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A Pictorial and Descriptive Record of the Origin and Development of Arms and Armour. To which are Appended 133 Plates Specially Drawn from the Author's Collection at Oaklands, St. Peter's, Thanet, and Burleigh House, London. [Armor].
London, Sampson Low, Marston & Company 1894 - Large, thick folio, 37 x 29cm. Two parts in one volume. I. Pp. 120, with 130 illustrations to text. II. 133 plates printed on recto only, with a total of 1,000 original engravings, preceded by a second, engraved title-page. Each plate accompanied by a leaf of text, printed on recto only. First plate is tinted. Elaborate pictorial initials and head- and tail-pieces. Printed in red and black throughout. Hardcover, bound in the original three-quarter calf and matching pebbled cloth, upper cover elaborately decorated and illustrated with armorial motifs richly embossed in gilt, the three initials of the title dyed red, sides gilt ruled, corner-tips slightly worn, spine in six compartments between blind ruled raised bands, gilt lettering embossed in 2nd compartment, gilt fleuron in each of the rest, marbled endpapers, cloth inner hinges, all sides heavily gilded; light sporadic pencil annotations in neat hand. In about fine condition. A most attractive, very well preserved copy. ~ First edition. Exceptionally well preserved copy in the extremely rare original binding. The identity of the gifted illustrator of this massive work is a mystery for many bibliographers. Samuel James Whawell had been employed by Brett to assist in the formation of his collection, "one of the largest private collections of early arms and armour ever formed, it was sold by Christie's on March 1895. Drawings of pieces from it, said to be by Whawell, are the basis of Edwin J. Brett's own large book (i.e. 'A Pictorial and Descriptive Record.' )" -- Claude Blair, "Crediton: a tale of two helmets," in "Studies in European Arms and Armour: The C. Otto Kienbusch Collection in the Philadelphia Museum of Art" (1992). In his "S. J. Whawell and the Art Market," Stuart Pyhrr, former Arms and Armour Curator at the Metropolitan Museum in New York, discusses the collection that Whawell put together for Brett, making reference to a set of letters now held by the Met, along with materials relating to conversations between Whawell and Stephen Grancsay (Pyhrr's predecessor at the Met) who had visited Whawell in London sometime between December 1924 and January 1925. "The collection is recorded in Brett's deluxe publication (i.e. 'A Pictorial and Descriptive Record.') for which Whawell claimed to have provided the descriptions and about 60% of the sketches that served as models for the engraved illustrations." (Pyhrr: "S. J. Whawell and the Art Market"). ~ Provenance: from the bequest of renown arms- and armour collector and author, Max Dreger, with his exquisite gilded lithograph bookplate, by K. Ochs. Max Dreger (1852-1929) was director of the firm Friedrich Krupp in Essen. An expert in the technique of arms and a well known collector of swords and daggers, he assembled an important library of military treatises on fortification and artillery, as well as a small collection of books on Japanese weapons and armour. In 1950 his collection of books was acquired by The Royal Armoury, the oldest museum in Sweden which was established by King Gustav II Adolph in 1628. [Note: Portrait of Whawell posed in pieces from his own collection, curtesy private collector].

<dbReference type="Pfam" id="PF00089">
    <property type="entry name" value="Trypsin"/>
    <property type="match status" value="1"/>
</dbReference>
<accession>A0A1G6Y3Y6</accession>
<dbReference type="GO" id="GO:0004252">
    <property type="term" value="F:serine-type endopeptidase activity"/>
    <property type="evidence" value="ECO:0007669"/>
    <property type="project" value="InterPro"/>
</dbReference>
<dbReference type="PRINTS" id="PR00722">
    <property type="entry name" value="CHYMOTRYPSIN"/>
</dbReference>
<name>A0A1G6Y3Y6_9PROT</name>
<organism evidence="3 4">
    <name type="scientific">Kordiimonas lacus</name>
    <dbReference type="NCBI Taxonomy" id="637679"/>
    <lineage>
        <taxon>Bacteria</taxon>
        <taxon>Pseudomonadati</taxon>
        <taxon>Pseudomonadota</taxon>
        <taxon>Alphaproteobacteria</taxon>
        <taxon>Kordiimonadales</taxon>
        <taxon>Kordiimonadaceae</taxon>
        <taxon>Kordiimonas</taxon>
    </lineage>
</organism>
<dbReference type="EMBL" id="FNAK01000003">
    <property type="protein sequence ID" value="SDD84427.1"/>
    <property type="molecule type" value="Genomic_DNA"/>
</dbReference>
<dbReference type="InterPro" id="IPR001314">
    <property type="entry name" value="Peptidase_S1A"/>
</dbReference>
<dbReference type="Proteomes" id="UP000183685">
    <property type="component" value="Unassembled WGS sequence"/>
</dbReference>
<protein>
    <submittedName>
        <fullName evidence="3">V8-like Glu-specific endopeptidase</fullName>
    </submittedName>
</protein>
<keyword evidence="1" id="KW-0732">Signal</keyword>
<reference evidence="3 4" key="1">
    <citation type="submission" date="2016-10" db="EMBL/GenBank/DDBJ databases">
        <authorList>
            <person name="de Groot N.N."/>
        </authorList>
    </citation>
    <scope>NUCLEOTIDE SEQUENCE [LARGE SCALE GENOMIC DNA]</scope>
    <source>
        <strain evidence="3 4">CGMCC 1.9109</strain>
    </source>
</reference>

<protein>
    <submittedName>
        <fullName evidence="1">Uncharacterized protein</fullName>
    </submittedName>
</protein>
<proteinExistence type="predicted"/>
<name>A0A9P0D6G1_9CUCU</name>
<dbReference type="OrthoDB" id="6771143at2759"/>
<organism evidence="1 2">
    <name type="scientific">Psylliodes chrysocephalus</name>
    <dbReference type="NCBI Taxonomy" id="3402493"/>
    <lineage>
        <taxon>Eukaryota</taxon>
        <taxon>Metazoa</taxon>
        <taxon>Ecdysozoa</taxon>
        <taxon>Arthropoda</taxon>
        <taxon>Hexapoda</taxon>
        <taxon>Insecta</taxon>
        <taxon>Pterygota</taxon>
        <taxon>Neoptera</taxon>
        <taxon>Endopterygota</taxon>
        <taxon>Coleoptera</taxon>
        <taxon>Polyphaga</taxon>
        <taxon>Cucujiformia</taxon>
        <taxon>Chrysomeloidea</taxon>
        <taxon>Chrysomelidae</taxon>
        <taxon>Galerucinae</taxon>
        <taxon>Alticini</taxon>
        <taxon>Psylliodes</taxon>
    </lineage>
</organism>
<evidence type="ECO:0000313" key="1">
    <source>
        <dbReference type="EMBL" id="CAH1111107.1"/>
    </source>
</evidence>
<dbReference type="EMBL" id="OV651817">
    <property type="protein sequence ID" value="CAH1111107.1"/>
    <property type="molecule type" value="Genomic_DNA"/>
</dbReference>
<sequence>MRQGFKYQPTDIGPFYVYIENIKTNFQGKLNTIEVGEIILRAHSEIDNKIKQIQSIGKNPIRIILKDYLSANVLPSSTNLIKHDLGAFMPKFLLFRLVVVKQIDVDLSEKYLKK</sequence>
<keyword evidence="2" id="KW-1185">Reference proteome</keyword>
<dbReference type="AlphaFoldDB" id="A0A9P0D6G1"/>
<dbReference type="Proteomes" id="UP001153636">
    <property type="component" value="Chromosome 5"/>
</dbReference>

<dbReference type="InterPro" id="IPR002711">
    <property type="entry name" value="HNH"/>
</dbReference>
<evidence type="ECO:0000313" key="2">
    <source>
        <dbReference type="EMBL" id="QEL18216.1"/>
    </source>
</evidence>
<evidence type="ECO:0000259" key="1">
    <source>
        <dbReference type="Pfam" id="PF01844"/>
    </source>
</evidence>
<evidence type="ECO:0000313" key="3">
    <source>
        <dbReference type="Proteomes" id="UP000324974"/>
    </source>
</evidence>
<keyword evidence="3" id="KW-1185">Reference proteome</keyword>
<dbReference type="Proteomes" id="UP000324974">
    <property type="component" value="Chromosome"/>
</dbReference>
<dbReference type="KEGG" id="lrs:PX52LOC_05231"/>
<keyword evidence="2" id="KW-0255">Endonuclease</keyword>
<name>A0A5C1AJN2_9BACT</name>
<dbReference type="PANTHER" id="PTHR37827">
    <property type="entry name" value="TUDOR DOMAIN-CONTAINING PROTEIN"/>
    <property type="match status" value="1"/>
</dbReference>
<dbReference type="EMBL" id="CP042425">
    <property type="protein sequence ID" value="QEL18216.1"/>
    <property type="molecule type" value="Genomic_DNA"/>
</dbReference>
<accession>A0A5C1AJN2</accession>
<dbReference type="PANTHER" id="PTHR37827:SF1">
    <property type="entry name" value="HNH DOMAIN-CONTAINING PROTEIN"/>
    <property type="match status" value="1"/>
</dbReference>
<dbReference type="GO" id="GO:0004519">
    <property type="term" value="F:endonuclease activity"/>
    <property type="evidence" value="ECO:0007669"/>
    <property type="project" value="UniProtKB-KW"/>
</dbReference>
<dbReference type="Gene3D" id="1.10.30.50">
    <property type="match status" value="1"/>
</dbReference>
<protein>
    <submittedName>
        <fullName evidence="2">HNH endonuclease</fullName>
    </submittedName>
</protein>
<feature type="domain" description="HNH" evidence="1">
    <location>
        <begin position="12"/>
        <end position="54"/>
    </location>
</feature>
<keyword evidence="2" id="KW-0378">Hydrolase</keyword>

[Bookseller: Librarium of The Hague]
Last Found On: 2014-10-02           Check availability:      AbeBooks    

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